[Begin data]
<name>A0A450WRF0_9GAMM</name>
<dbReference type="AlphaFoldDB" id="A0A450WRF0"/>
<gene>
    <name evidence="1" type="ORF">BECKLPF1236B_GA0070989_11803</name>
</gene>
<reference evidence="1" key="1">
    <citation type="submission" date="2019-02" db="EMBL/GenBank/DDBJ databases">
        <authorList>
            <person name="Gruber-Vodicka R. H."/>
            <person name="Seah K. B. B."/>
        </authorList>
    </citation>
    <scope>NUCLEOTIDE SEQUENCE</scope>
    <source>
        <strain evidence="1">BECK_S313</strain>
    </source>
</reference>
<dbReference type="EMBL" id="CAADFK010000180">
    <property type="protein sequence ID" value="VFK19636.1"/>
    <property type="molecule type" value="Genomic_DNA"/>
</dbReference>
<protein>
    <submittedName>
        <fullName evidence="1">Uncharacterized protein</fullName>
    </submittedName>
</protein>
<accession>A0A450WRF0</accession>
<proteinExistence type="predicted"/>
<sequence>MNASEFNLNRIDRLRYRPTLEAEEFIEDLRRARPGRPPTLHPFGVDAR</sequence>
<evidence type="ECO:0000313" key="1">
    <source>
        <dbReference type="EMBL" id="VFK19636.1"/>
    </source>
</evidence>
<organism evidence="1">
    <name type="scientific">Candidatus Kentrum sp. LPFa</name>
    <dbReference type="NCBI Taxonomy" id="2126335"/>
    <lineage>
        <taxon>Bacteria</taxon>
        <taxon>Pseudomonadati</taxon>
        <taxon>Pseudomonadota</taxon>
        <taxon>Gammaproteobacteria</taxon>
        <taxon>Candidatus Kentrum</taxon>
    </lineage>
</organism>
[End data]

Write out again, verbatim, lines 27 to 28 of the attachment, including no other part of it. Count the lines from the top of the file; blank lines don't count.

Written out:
<accession>A0A450WRF0</accession>
<proteinExistence type="predicted"/>